Greece may have been the first equity market to be downgraded from developed to emerging by MSCI, but the move generates several paradoxes amid the country's existential financial crisis. Usually, the decision would generate much negative sentiment. But the precipitating fallout from being lowered may actually fuel a boom in activity, help bolster equity prices and the general index levels at the Athens Stock Exchange.
Last week, on November 26, the last trading day before the MSCI downgrade became effective, the choppy trading value increased tenfold as fund managers negotiated the change without anyone dumping stock. In fact, banks which dominate blue chips in Athens jumped 4.6 percent. The smart money is already moving in after the downgrade taking advantage of some who left it to the last minute to run for the door.
(Read more: Mark Mobius: I'm interested in Greece)
It seems there may have been some political reasons for the MSCI downgrade beyond the usual factors such as shortcomings of securities borrowing and lending facilities, short-selling and transferability. These political risks for Athens-listed equities include civil turmoil, political instability, a lingering national bankruptcy, or a still persistent redenomination or "Grexit" risk. Even so, since the downgrade the jitters have eased and the equity market is sustaining current levels.
Greece -- other than its devalued prices and volatility -- is not exactly a high-growth play or a typical emerging market: it does not have a large growing population, and urbanization and industrialization has already occurred. It is hardly an Asian, Middle East or African growth story since it was a relatively wealthy country where incomes are falling, unemployment is close to a third and where the best and brightest are leaving. Before the downgrade, leading premier local stocks such as the heavily weighted and capitalized Coca Cola HBC moved their primary listings away. This reflected a reality that the market had lost its luster for developed market investors. Given Greece's macro challenges, for many, developed market fund managers it was off limits.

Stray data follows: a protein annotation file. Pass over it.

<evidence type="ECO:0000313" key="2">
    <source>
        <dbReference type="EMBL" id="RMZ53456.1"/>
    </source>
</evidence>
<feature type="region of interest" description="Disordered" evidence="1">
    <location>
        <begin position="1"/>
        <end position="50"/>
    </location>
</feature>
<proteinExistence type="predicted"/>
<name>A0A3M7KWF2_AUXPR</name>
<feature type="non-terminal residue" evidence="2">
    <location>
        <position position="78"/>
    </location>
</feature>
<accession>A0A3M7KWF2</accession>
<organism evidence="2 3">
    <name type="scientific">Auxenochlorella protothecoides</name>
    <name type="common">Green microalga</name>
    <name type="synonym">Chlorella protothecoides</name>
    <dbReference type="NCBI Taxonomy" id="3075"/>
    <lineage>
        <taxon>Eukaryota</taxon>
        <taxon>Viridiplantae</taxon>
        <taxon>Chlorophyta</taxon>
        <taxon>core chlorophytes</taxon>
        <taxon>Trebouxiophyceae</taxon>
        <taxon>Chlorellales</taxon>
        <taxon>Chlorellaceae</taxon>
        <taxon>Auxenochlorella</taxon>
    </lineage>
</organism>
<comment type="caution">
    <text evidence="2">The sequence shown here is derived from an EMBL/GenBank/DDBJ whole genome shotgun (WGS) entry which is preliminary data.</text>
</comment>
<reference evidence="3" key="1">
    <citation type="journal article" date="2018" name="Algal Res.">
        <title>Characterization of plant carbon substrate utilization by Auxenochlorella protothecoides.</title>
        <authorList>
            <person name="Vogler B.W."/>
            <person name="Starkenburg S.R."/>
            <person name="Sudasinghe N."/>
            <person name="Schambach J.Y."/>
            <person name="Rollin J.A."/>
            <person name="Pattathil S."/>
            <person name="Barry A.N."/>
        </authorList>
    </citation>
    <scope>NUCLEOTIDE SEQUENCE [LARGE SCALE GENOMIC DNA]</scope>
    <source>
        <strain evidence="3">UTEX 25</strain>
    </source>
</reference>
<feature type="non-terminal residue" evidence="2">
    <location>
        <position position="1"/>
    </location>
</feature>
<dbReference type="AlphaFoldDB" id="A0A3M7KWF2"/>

(Read more: Greece's emerging market status: Good news really?)
The general feeling about Athens has improved. The government has forecast a primary surplus this year, the country is set to end its deep six-year recession in 2014 and it is likely that its debt of 322 billion euros ($436 billion) may be restructured by backstopping lenders like the European Commission, the European Central Bank and International Monetary Fund next year, even if the real economy will take longer to bounce back.
Being in a new category, Athens will attract a larger base of potential investors because emerging markets are a smaller and riskier investment universe. It is a better fit for a specialized investor class that is more used to troubled economies and political uncertainty. Additionally, Greek stocks will double their weight on the respective indexes, even if their total index weighting lags.
(Read more: Emerging Market Switch Could Boost Greek Stocks)
The emerging market category is one where risks such as Greece's are more digestible and can be analysed more effectively since they aren't new to emerging market investors. It is likely the breadth of stocks in Athens due to benchmarking will widen beyond the top five, broadening the selection of potential investment cases. There is a grounded case to suggest that the depth to the market through increased trading activity and buying interest will lead the market significantly higher.